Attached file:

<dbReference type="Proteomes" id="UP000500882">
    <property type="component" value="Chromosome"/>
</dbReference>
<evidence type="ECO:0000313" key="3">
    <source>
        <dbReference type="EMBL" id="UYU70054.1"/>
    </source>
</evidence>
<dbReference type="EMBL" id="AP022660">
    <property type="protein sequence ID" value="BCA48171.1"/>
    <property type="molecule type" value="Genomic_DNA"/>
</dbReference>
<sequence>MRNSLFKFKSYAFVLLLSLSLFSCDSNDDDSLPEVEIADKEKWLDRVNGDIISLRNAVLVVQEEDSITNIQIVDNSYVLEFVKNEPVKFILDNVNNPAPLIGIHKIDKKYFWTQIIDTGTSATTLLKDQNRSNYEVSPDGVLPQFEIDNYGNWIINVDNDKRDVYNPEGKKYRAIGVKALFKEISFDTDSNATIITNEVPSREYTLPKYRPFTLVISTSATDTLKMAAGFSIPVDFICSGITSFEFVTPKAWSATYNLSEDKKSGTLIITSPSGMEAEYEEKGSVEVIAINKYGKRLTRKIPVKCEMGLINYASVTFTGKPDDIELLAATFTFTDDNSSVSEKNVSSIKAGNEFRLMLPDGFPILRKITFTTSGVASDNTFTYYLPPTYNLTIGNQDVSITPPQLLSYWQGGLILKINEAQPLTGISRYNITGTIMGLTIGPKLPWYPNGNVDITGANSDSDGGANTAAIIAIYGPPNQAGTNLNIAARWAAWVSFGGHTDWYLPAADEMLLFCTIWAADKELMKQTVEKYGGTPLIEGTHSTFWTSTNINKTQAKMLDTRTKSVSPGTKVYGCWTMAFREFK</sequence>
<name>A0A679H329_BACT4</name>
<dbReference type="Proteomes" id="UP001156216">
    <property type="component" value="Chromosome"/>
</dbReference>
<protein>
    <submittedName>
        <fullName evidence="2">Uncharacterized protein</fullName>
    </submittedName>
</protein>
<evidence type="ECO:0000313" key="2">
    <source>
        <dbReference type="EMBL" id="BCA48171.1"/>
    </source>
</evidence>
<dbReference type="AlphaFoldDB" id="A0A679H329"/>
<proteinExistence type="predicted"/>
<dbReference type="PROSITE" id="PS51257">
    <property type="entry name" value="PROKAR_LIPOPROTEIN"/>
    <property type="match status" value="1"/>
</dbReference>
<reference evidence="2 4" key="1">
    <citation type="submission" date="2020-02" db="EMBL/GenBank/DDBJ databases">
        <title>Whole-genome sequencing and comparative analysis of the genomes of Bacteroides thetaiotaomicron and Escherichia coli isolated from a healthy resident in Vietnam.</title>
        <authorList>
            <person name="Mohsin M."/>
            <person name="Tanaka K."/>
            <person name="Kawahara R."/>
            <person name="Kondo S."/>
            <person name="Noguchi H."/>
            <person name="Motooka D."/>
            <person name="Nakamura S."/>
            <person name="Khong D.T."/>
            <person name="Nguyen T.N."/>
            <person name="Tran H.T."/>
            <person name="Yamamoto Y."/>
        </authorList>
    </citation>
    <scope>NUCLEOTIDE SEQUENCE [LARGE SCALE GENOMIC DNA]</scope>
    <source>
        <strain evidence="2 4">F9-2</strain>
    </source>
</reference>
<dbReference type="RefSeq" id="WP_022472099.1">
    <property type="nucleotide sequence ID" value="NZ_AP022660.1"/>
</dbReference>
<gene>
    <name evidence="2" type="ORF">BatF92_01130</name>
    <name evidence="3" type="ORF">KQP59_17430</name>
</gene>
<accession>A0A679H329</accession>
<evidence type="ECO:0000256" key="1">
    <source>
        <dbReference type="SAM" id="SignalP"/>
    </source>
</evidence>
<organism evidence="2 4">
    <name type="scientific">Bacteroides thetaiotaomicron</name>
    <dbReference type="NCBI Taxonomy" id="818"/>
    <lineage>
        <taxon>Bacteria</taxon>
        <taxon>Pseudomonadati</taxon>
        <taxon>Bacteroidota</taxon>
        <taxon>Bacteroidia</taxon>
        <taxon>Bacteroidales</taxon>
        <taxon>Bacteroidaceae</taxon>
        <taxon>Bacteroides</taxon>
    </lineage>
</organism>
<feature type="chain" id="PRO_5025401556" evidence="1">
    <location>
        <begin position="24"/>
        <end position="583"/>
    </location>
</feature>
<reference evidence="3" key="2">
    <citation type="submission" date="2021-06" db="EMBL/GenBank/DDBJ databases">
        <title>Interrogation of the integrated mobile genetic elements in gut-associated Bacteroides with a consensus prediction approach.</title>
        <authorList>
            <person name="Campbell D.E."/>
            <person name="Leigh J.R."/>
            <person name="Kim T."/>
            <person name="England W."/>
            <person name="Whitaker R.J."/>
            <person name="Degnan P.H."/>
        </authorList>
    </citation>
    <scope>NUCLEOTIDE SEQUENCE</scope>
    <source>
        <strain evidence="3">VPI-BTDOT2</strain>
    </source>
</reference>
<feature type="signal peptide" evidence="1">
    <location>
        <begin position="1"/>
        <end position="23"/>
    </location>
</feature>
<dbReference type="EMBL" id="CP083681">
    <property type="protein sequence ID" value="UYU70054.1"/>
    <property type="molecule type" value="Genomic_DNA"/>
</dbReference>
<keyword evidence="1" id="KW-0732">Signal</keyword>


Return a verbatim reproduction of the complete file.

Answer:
<dbReference type="Proteomes" id="UP000500882">
    <property type="component" value="Chromosome"/>
</dbReference>
<evidence type="ECO:0000313" key="3">
    <source>
        <dbReference type="EMBL" id="UYU70054.1"/>
    </source>
</evidence>
<dbReference type="EMBL" id="AP022660">
    <property type="protein sequence ID" value="BCA48171.1"/>
    <property type="molecule type" value="Genomic_DNA"/>
</dbReference>
<sequence>MRNSLFKFKSYAFVLLLSLSLFSCDSNDDDSLPEVEIADKEKWLDRVNGDIISLRNAVLVVQEEDSITNIQIVDNSYVLEFVKNEPVKFILDNVNNPAPLIGIHKIDKKYFWTQIIDTGTSATTLLKDQNRSNYEVSPDGVLPQFEIDNYGNWIINVDNDKRDVYNPEGKKYRAIGVKALFKEISFDTDSNATIITNEVPSREYTLPKYRPFTLVISTSATDTLKMAAGFSIPVDFICSGITSFEFVTPKAWSATYNLSEDKKSGTLIITSPSGMEAEYEEKGSVEVIAINKYGKRLTRKIPVKCEMGLINYASVTFTGKPDDIELLAATFTFTDDNSSVSEKNVSSIKAGNEFRLMLPDGFPILRKITFTTSGVASDNTFTYYLPPTYNLTIGNQDVSITPPQLLSYWQGGLILKINEAQPLTGISRYNITGTIMGLTIGPKLPWYPNGNVDITGANSDSDGGANTAAIIAIYGPPNQAGTNLNIAARWAAWVSFGGHTDWYLPAADEMLLFCTIWAADKELMKQTVEKYGGTPLIEGTHSTFWTSTNINKTQAKMLDTRTKSVSPGTKVYGCWTMAFREFK</sequence>
<name>A0A679H329_BACT4</name>
<dbReference type="Proteomes" id="UP001156216">
    <property type="component" value="Chromosome"/>
</dbReference>
<protein>
    <submittedName>
        <fullName evidence="2">Uncharacterized protein</fullName>
    </submittedName>
</protein>
<evidence type="ECO:0000313" key="2">
    <source>
        <dbReference type="EMBL" id="BCA48171.1"/>
    </source>
</evidence>
<dbReference type="AlphaFoldDB" id="A0A679H329"/>
<proteinExistence type="predicted"/>
<dbReference type="PROSITE" id="PS51257">
    <property type="entry name" value="PROKAR_LIPOPROTEIN"/>
    <property type="match status" value="1"/>
</dbReference>
<reference evidence="2 4" key="1">
    <citation type="submission" date="2020-02" db="EMBL/GenBank/DDBJ databases">
        <title>Whole-genome sequencing and comparative analysis of the genomes of Bacteroides thetaiotaomicron and Escherichia coli isolated from a healthy resident in Vietnam.</title>
        <authorList>
            <person name="Mohsin M."/>
            <person name="Tanaka K."/>
            <person name="Kawahara R."/>
            <person name="Kondo S."/>
            <person name="Noguchi H."/>
            <person name="Motooka D."/>
            <person name="Nakamura S."/>
            <person name="Khong D.T."/>
            <person name="Nguyen T.N."/>
            <person name="Tran H.T."/>
            <person name="Yamamoto Y."/>
        </authorList>
    </citation>
    <scope>NUCLEOTIDE SEQUENCE [LARGE SCALE GENOMIC DNA]</scope>
    <source>
        <strain evidence="2 4">F9-2</strain>
    </source>
</reference>
<dbReference type="RefSeq" id="WP_022472099.1">
    <property type="nucleotide sequence ID" value="NZ_AP022660.1"/>
</dbReference>
<gene>
    <name evidence="2" type="ORF">BatF92_01130</name>
    <name evidence="3" type="ORF">KQP59_17430</name>
</gene>
<accession>A0A679H329</accession>
<evidence type="ECO:0000256" key="1">
    <source>
        <dbReference type="SAM" id="SignalP"/>
    </source>
</evidence>
<organism evidence="2 4">
    <name type="scientific">Bacteroides thetaiotaomicron</name>
    <dbReference type="NCBI Taxonomy" id="818"/>
    <lineage>
        <taxon>Bacteria</taxon>
        <taxon>Pseudomonadati</taxon>
        <taxon>Bacteroidota</taxon>
        <taxon>Bacteroidia</taxon>
        <taxon>Bacteroidales</taxon>
        <taxon>Bacteroidaceae</taxon>
        <taxon>Bacteroides</taxon>
    </lineage>
</organism>
<feature type="chain" id="PRO_5025401556" evidence="1">
    <location>
        <begin position="24"/>
        <end position="583"/>
    </location>
</feature>
<reference evidence="3" key="2">
    <citation type="submission" date="2021-06" db="EMBL/GenBank/DDBJ databases">
        <title>Interrogation of the integrated mobile genetic elements in gut-associated Bacteroides with a consensus prediction approach.</title>
        <authorList>
            <person name="Campbell D.E."/>
            <person name="Leigh J.R."/>
            <person name="Kim T."/>
            <person name="England W."/>
            <person name="Whitaker R.J."/>
            <person name="Degnan P.H."/>
        </authorList>
    </citation>
    <scope>NUCLEOTIDE SEQUENCE</scope>
    <source>
        <strain evidence="3">VPI-BTDOT2</strain>
    </source>
</reference>
<feature type="signal peptide" evidence="1">
    <location>
        <begin position="1"/>
        <end position="23"/>
    </location>
</feature>
<dbReference type="EMBL" id="CP083681">
    <property type="protein sequence ID" value="UYU70054.1"/>
    <property type="molecule type" value="Genomic_DNA"/>
</dbReference>
<keyword evidence="1" id="KW-0732">Signal</keyword>